Good Governance and the Investment Policy Statement

All nonprofits undertaking investment activities should have a formal investment policy statement (IPS). 

This document serves to clearly define the roles and responsibilities of parties, permissible investments and restrictions, and serves as an enduring guide for nonprofit boards in the execution of their duties, a crucial point given that the turnover of directors is persistent. 

A competent investment manager should be able to guide a nonprofit through this process and have a strong idea of the required content.  Below is a non-exhaustive list of common IPS sections and their purpose:

Success in administering a nonprofit at the board level is a balancing act of making sure the organization’s affairs are in order while not overwhelming directors who are often volunteers or are humbly compensated for their service. 

A well-constructed IPS supported by a thorough analysis of how risk and return fit into the organization’s mandate is a great place to start. 

Working with a competent investment consultant or investment manager can provide peace of mind during this process so that directors can focus on their organization’s core mission.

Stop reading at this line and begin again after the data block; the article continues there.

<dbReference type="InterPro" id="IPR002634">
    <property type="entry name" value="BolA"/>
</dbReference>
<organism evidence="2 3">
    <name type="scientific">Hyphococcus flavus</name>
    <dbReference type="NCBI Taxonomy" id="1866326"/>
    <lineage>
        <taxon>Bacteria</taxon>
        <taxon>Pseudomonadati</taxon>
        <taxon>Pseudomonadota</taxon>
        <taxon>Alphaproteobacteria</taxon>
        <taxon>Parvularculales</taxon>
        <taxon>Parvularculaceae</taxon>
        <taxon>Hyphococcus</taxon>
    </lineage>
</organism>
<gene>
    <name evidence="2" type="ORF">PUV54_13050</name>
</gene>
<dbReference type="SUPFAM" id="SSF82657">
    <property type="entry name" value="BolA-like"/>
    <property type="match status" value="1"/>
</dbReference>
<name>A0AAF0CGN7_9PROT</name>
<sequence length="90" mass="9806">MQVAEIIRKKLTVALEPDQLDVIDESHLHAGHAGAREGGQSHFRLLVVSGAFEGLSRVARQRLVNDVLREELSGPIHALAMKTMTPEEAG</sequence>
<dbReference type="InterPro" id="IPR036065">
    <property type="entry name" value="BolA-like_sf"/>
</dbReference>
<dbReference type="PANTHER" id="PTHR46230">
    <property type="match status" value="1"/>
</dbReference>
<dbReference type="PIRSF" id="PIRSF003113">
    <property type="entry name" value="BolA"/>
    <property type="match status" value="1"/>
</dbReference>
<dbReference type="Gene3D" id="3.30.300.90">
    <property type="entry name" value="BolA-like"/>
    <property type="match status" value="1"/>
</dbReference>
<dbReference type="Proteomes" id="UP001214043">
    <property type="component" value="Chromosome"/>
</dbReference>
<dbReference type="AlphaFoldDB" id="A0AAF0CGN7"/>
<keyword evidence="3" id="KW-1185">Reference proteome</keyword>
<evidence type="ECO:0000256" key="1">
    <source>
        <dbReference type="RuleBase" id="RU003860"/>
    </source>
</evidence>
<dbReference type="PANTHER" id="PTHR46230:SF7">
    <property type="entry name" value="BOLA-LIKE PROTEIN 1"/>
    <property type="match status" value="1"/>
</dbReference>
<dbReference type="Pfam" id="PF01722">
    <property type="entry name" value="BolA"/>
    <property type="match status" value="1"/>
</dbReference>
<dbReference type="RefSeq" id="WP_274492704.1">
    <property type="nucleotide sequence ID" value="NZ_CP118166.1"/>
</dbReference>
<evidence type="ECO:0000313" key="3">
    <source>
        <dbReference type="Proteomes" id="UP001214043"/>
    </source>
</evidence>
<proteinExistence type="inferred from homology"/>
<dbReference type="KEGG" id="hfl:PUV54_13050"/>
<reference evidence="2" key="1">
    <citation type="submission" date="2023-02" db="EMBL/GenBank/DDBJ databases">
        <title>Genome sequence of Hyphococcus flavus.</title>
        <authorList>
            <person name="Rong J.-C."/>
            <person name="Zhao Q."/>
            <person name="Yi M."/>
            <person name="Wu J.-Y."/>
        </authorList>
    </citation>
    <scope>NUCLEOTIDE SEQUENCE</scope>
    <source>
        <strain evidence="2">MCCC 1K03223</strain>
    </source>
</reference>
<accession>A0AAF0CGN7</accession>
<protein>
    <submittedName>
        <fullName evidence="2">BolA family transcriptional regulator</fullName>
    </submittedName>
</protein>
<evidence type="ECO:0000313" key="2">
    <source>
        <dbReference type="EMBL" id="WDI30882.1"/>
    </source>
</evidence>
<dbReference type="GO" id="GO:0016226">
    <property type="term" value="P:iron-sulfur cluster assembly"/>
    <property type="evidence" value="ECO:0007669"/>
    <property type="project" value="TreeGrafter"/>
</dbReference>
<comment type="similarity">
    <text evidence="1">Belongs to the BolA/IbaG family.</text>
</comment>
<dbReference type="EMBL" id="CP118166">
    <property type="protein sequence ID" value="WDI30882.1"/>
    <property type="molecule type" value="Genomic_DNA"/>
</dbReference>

About the Author

Emerson Savage, CPA

Associate Institutional Portfolio Manager
Emerson Savage is an Associate Institutional Portfolio Manager at Louisbourg Investments. Emerson joined the firm in 2016 after working in the finance division at a multinational conglomerate. In his role, Emerson helps lead institutional relationship management, guiding investment policy and asset allocation decisions for the firm’s pension, insurance, endowment, and foundation clients. Emerson also helps lead content generation and marketing efforts at the firm, having written in the past on issues such as stock buybacks and quantitative investment management. He holds accounting and finance degrees from the University of New Brunswick as well as the CPA designation.